September 2008

Engineer, market thyself

By Jamie Parker

Hundreds of factories are shutting down in China. Gas prices are rising, making the cost of shipping overseas exorbitant. There is a renaissance afoot in American manufacturing and innovation, and engineers have a place in it.

The changing face of manufacturing and business globally is leading straight to an increased demand for automation engineers across industries. In fact, the unemployment rate for engineers is a mere 2%, whereas unemployment for the U.S. is 5.5%. It is a prime time for engineers to make themselves more marketable. But how? 

Keep learning

As always, what you know is crucial. Workers with the most up-to-date skills and knowledge of current programs and applications will have an edge over those who have allowed their education to lapse. In today's competitive environment, every little bit helps, so be sure to take advantage of any training programs or classes your company offers; and if a tuition reimbursement program is available, make use of it by enrolling in professional development courses or an MBA program.

Gaining advanced technical skills and expanding your general business knowledge shows initiative on your part and demonstrates your commitment as a lifelong learner-two things potential employers appreciate.

If your company does not have a tuition reimbursement program in place, consider laying out the money to get started on an advanced certification or graduate program. Do it a few classes at a time, or as many as your budget and schedule allow, but do it.

Plus, being aware of potential issues and trends shows your current manager how valuable you are and gives you plenty to talk about with potential employers.

Develop transferable skills. While you might think certain tasks are just part of a specific role and are only applicable to your current job, transferable skills are in fact among your most valuable attributes.

Jot down a list of skills you have developed that are transferable. Odds are you have more than you think. If you decide to change industries, you should be prepared to discuss how your prior job experience has prepared you for different corporate environments.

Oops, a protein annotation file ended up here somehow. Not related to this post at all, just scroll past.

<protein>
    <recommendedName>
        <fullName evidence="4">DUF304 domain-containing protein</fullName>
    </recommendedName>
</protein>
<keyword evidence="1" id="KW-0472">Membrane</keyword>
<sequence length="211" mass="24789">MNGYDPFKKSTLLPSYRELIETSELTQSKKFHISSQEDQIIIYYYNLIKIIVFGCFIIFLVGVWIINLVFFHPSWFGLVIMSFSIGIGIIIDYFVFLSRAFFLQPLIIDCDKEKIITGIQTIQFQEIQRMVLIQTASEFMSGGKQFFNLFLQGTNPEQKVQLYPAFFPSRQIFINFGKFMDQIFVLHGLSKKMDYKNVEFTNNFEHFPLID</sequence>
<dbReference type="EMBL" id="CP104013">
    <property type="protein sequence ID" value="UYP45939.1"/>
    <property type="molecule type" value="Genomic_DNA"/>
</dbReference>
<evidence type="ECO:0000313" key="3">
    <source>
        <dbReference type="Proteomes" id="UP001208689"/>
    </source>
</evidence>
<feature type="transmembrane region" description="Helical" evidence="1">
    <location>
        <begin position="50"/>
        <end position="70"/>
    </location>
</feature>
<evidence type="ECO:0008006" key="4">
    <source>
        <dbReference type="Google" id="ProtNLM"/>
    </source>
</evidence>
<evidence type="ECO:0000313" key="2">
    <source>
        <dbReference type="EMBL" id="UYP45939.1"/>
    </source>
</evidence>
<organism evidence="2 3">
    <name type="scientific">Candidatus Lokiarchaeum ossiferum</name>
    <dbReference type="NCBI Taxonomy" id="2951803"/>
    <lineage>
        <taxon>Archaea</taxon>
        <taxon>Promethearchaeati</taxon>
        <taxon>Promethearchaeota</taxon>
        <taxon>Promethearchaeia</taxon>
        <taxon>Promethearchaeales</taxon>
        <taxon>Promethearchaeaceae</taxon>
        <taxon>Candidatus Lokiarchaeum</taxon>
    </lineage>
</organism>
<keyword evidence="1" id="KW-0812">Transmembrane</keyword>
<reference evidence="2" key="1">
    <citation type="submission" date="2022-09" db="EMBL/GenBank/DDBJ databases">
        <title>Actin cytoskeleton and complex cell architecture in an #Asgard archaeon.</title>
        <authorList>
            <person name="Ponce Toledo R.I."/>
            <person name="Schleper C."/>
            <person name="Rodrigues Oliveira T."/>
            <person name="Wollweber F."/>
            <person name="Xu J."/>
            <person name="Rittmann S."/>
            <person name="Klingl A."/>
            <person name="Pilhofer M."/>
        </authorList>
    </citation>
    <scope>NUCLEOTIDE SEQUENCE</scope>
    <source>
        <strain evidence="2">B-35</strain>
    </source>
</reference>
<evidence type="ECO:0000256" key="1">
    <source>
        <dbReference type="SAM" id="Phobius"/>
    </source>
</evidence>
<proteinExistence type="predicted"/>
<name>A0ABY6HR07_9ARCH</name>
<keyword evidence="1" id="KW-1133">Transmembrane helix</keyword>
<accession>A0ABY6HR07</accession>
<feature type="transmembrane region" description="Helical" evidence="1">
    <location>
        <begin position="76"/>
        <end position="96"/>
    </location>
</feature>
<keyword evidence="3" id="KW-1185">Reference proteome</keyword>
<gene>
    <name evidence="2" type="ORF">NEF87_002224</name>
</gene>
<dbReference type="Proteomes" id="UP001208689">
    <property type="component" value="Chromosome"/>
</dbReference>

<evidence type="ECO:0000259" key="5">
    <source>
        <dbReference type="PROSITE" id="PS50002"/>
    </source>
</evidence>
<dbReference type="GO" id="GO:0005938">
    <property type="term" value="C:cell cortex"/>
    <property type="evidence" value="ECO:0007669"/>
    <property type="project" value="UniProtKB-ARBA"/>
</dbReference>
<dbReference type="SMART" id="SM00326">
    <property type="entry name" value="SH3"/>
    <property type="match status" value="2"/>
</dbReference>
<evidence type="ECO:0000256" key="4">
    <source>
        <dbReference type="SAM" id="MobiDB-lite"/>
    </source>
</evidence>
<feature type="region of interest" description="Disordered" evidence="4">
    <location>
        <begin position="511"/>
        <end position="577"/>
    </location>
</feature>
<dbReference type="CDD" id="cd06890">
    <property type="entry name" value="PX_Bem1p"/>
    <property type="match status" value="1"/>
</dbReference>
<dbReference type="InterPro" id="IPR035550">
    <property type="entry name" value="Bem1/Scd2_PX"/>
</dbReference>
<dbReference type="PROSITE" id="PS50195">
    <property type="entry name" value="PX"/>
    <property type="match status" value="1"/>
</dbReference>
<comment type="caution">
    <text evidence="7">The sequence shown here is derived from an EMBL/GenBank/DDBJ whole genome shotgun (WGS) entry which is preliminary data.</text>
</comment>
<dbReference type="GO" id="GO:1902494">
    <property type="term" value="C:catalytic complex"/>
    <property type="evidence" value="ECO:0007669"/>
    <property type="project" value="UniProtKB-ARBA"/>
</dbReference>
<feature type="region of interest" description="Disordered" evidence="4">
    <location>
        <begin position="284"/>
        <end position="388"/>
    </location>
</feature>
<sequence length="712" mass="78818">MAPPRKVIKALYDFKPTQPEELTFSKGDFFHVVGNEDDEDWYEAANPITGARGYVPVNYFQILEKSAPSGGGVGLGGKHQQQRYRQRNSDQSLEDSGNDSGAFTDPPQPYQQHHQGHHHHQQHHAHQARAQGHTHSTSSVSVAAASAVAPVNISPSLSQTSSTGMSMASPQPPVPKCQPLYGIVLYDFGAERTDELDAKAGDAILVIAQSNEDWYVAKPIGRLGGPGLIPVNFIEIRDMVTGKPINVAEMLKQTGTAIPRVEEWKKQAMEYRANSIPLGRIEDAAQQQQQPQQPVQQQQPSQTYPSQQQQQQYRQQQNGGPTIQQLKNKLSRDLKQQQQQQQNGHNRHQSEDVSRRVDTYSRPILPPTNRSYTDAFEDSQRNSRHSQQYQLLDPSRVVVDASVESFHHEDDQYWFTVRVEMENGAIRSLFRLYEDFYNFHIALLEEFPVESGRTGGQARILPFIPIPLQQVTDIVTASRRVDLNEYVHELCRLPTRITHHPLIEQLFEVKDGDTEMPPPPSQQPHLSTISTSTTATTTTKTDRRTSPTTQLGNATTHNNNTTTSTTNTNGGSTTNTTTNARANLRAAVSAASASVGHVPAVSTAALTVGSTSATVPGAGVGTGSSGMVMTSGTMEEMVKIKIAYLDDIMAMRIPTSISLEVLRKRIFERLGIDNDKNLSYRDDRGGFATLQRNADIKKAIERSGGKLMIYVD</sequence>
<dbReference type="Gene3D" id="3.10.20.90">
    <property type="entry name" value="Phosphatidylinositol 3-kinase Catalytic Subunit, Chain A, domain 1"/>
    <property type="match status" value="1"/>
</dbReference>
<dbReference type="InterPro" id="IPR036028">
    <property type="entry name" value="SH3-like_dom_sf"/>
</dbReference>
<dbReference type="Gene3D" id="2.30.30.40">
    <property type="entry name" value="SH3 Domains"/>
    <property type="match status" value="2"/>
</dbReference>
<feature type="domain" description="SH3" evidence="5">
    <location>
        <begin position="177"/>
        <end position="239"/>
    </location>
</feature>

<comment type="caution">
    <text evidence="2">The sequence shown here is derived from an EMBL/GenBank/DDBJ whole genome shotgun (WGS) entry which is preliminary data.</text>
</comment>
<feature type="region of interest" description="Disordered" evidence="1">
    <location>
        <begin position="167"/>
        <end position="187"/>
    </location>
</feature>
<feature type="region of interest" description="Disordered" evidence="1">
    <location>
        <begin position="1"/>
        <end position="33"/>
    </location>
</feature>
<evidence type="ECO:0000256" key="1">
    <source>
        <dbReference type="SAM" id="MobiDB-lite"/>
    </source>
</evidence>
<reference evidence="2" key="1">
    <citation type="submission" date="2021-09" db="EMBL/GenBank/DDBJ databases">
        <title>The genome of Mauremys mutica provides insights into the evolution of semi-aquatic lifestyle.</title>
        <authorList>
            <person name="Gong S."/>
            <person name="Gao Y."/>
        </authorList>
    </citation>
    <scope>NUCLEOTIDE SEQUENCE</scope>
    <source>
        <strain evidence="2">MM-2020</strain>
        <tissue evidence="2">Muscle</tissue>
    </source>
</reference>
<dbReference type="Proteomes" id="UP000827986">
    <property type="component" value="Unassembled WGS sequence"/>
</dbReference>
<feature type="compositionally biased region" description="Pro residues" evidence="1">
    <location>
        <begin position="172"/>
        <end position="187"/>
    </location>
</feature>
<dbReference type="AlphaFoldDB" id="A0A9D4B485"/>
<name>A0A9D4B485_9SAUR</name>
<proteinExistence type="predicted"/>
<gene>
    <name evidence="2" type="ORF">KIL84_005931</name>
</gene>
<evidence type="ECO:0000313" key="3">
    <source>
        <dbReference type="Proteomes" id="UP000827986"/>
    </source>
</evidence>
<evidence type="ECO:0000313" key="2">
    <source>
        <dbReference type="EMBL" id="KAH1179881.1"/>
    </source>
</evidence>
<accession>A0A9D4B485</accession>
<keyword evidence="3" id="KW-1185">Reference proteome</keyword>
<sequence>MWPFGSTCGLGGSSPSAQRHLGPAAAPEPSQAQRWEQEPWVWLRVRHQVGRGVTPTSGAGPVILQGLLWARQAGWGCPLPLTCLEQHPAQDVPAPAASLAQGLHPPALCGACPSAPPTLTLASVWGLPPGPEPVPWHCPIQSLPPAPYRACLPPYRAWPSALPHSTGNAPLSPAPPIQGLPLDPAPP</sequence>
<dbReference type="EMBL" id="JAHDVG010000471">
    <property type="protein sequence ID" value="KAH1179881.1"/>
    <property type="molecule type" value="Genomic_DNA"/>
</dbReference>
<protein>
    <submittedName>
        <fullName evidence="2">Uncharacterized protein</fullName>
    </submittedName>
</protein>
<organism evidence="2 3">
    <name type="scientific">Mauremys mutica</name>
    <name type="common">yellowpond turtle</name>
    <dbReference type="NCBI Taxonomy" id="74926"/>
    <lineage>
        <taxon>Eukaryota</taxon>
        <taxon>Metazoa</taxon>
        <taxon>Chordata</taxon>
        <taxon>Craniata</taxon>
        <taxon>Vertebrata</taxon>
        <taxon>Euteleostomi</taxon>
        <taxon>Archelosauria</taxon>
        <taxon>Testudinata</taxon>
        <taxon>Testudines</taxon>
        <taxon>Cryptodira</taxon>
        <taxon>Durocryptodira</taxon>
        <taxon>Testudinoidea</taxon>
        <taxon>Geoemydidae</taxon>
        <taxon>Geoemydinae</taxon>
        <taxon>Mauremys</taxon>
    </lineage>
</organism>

If you discover that your list of transferable skills is a little short, there is no time like the present to add to it. Accept any special projects that are offered to you, and seek out others that interest you and which you feel offer an opportunity to learn, especially if they allow you to take on a leadership role. The chance to collaborate with individuals from other departments or to participate in cross-departmental projects or initiatives could add depth to your experience and resume.

Continue to network

When the time comes to move on in your career, you will want a solid network of professionals you can contact for job leads. Even if you are planning to stay in your current position, having a strong network will only work to your advantage. So dedicate at least some of your free time to building that network. Join professional organizations and be sure to attend their meetings and conferences, where you will have an opportunity to connect with people from other companies and areas. Do not be afraid to pick their brains for ideas you can use in your own work, and increase your knowledge of industry issues by engaging in topical discussions.

Volunteering is another excellent way to expand your network. Lending your time and talents to a great cause could connect you with people whom you might not have met otherwise, and may offer the chance to add valuable skills and experience to your resume.

While networking cannot replace solid relationships that are built over time, it is an effective way to begin those relationships. With each new person you meet, your network expands to include their contacts as well. And, since most of us tend to prefer doing business with people we know, being introduced to a new contact by someone in your network is a great way to grow your client base. Along with repeat clients, referrals are the lifeblood of most businesses. Networking is a key strategy for developing your referral business while building your new business.

Take advantage of technology

Current software enables you to create databases of contacts that you can update frequently with information on each person. Rather than jotting pertinent facts on the back of your contact's business card, you can now enter this information into a database (such as Microsoft Outlook Contacts) that can help you sort them into categories and then be synched-up with your handheld electronics so you can have this information at your fingertips.

Join professional organizations

Join professional organizations specific to your field, but do not ignore general professional organizations. This indirect networking method helps you take advantage of associations whose members are varied and is an excellent way for you to build your contact list.

In addition to increasing the number of people you do business with, building your network in this way also allows you to learn more about your existing contacts, which in turn helps you make smarter business referrals. Since a bad referral can come back to haunt you, get to know the people you are referring. Remember, a strong, successful network is built on solid relationships that you develop over time.

ABOUT THE AUTHOR

Jamie Parker (jamie.parker@adeccona.com) is president and chief operations officer of Adecco Engineering and Technical, a global recruiting firm out of Rochester, N.Y.